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Author Topic:  Do you file your thumbpicks?
John Goux

 

From:
California, USA
Post  Posted 4 Jun 2020 12:25 pm    
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Do you file your thumbpicks?

In changing to a new white thumb-pick, I hear an abrasive sound on the wound strings. A couple hours of playing and it’s still there.

I noticed the blade on my old pick was smoothed down. I like the sound better.

I took a a dremel tool they use at salons, called a “high speed mini engraver.”
I held the thumbpick with pliers, and smoothed down the blade of the new pick to be similar to my old orange one.

That succeeded in taking away the “grrr” noise off the attack of the pick. While I was at it, I reduced the band length slightly for comfort.

I bought this old orange pick from Janet Davis Music, and as I remember the color signified a medium. I have not been able to find these. The closest I have found is Fred Kelley in white. It’s similar to the blue Herco but slightly heavier.

I’ll attach a photo where you can see the blades. New white, old orange, new white with the blade filed.

John

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Erv Niehaus


From:
Litchfield, MN, USA
Post  Posted 4 Jun 2020 1:11 pm    
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Sometimes my thumb pick develops a notch from the strings.
I take some sand paper to smooth out the notch and I'm good to go again. Very Happy
Erv
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Fred Treece


From:
California, USA
Post  Posted 4 Jun 2020 1:11 pm    
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I do, but not as expertly as you’ve done there.

Fred Kelly picks are beveled on both front and back edges. When they wear down, I use a fingernail file to re-finesse the wear. It definitely cuts down on the wound-string scratch you mentioned, which is a a problem for those of us not born with thumbs that bend back 90° so the string can be struck with the face of the thumb pick.

I also clip and file lengthwise for playing guitar. For some reason it doesn’t seem necessary for psg.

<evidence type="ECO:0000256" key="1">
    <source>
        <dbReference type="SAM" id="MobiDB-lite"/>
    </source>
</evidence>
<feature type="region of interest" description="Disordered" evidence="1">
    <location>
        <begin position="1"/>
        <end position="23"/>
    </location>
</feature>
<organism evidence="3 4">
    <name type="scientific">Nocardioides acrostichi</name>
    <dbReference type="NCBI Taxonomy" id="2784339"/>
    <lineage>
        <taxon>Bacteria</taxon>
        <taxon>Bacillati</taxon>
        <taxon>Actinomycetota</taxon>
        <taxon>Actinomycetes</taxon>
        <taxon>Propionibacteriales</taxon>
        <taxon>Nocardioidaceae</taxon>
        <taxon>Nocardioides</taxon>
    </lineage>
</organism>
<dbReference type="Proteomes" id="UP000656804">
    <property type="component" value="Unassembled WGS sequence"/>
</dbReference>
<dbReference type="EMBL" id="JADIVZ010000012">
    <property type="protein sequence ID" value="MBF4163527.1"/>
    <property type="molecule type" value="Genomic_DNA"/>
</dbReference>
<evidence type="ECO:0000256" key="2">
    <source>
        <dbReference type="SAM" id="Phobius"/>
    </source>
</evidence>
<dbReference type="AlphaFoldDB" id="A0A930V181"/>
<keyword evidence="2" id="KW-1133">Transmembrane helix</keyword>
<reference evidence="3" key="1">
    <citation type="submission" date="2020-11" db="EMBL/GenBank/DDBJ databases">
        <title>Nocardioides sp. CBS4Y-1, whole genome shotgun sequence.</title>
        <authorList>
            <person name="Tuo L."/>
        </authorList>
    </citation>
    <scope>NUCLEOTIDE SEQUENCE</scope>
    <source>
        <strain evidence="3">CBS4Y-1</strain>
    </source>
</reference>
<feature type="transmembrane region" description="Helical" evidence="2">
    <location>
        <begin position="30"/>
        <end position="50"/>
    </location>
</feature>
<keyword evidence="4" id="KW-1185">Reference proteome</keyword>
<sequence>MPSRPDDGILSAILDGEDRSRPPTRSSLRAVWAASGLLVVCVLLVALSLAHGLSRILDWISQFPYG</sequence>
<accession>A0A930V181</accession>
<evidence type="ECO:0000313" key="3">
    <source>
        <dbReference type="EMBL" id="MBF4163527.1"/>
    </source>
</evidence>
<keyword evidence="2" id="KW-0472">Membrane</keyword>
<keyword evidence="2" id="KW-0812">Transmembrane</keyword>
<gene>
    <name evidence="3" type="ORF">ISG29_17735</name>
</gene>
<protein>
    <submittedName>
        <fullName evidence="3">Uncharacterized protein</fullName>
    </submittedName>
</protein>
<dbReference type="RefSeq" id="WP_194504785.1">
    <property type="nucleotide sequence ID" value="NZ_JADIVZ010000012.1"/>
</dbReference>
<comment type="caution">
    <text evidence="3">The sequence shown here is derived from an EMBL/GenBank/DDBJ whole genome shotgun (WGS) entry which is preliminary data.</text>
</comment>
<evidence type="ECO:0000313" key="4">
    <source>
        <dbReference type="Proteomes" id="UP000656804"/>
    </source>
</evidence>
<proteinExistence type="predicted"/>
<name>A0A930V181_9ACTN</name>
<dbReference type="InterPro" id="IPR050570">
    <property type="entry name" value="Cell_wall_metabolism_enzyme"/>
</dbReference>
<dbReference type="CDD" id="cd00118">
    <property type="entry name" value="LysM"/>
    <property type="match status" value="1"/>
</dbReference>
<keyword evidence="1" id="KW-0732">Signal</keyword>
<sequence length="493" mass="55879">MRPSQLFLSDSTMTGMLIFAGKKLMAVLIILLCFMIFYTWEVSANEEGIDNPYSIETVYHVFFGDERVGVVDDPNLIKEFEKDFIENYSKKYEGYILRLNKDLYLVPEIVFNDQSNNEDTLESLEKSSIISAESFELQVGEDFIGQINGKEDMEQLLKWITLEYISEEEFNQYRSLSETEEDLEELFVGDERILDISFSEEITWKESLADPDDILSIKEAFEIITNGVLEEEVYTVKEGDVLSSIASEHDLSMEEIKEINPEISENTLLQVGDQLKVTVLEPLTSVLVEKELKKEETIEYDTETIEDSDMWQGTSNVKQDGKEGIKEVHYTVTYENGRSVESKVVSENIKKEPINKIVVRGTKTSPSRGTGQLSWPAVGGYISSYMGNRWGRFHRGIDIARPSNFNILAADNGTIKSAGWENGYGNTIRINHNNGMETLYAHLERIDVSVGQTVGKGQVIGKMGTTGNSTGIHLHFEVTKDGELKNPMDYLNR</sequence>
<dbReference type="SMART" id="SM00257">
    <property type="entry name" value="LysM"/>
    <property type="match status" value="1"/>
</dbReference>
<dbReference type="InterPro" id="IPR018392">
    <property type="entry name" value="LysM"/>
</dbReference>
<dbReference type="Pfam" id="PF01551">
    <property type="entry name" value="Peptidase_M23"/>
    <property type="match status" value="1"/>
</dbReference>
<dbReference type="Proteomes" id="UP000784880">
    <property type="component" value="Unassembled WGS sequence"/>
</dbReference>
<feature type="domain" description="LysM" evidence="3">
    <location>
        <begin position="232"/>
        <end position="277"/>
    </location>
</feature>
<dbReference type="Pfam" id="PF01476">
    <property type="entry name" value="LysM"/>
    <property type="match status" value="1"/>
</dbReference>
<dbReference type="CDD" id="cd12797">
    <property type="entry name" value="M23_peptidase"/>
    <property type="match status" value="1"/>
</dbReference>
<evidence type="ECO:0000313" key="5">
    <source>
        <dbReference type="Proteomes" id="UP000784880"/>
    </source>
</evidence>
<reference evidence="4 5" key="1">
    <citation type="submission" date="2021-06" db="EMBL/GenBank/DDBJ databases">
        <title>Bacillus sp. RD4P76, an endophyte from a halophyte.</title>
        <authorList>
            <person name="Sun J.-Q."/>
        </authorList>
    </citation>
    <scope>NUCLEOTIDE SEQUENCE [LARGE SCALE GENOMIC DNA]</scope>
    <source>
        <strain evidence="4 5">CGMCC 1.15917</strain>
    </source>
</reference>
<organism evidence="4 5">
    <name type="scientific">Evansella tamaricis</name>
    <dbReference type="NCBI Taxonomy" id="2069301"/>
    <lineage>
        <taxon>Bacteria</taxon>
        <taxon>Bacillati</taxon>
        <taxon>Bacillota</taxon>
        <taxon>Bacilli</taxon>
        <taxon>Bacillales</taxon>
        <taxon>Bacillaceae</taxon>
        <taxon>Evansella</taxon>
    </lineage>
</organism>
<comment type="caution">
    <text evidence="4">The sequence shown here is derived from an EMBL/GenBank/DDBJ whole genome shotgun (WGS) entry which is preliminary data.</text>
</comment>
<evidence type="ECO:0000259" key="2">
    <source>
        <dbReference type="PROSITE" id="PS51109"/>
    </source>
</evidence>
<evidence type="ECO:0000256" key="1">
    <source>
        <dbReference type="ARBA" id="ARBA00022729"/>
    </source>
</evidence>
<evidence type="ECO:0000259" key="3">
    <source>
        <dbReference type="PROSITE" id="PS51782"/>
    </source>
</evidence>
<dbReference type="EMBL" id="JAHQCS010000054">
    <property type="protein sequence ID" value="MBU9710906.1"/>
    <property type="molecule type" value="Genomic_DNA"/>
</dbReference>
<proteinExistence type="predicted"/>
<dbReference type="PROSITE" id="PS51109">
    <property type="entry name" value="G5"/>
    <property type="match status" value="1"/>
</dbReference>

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David Nugent

 

From:
Gum Spring, Va.
Post  Posted 5 Jun 2020 5:25 am    
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You might try Dunlop 'Zookies'. The blades are bent on an angle to strike the strings squarely (as Fred mentioned: "For those of us not born with thumbs that bend back 90 degrees"). Available in different sizes and blade angles.
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Len Amaral

 

From:
Rehoboth,MA 02769
Post  Posted 5 Jun 2020 6:21 am    
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I use to file my thumb pick but no longer do so with the 20 degree Zookie thumb pick.
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I survived the sixties!
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Jack Hanson


From:
San Luis Valley, USA
Post  Posted 5 Jun 2020 6:42 am    
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Nope; too much hassle.

I purchase cheap Dunlop 9023Rs in bags of a dozen, and separate 'em into three or four piles of those that feel good/better/best. I keep the best, and toss the rest.

I resigned myself to making do with whatever was readily available since my beloved thumbpicks once marketed by Gibson were discontinued a long, long time ago.

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Steven Paris

 

From:
Los Angeles
Post  Posted 5 Jun 2020 9:34 pm    
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Jack Hanson wrote:
I purchase cheap Dunlop 9023Rs in bags of a dozen, and separate 'em into three or four piles of those that feel good/better/best. I keep the best, and toss the rest.

Can I have the ones you throw away?
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Emmons & Peavey
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Jack Hanson


From:
San Luis Valley, USA
Post  Posted 6 Jun 2020 4:33 am    
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Steven Paris wrote:
Can I have the ones you throw away?

Guess it all depends on how good you are at picking through the local landfill. I'll save the next batch for you, Steve. You can stop by and get 'em on your next trip to the potato patch.
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Georg Sørtun


From:
Mandal, VA, Norway & Weeki Wachee, FL, USA
Post  Posted 6 Jun 2020 5:45 am     Re: Do you file your thumbpicks?
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John Goux wrote:
Do you file your thumbpicks?

I file, shape and polish, my thumb- and fingerpicks where they hit the strings, to suit my picking style, but mostly to get the smoothest/cleanest attack sound…



I have however found that it is a waste of time to do anything to regular, soft-metal and "plastic" thumb- and fingerpicks, as the attack-surface on those only last max a few hours before getting scratched up and ready for the trashcan anyway.

Those in the picture above are made of hard steel and tough/slick "plastic", and have lasted for decades with a minimum of maintenance. They don't get scratched up or worn down, but the metal ones develop rust where the don't get in contact with the strings.
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Fred Treece


From:
California, USA
Post  Posted 6 Jun 2020 12:49 pm    
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I wonder how many thousand thumb picks I would have thrown away by now if I had only used them all for a few hours.
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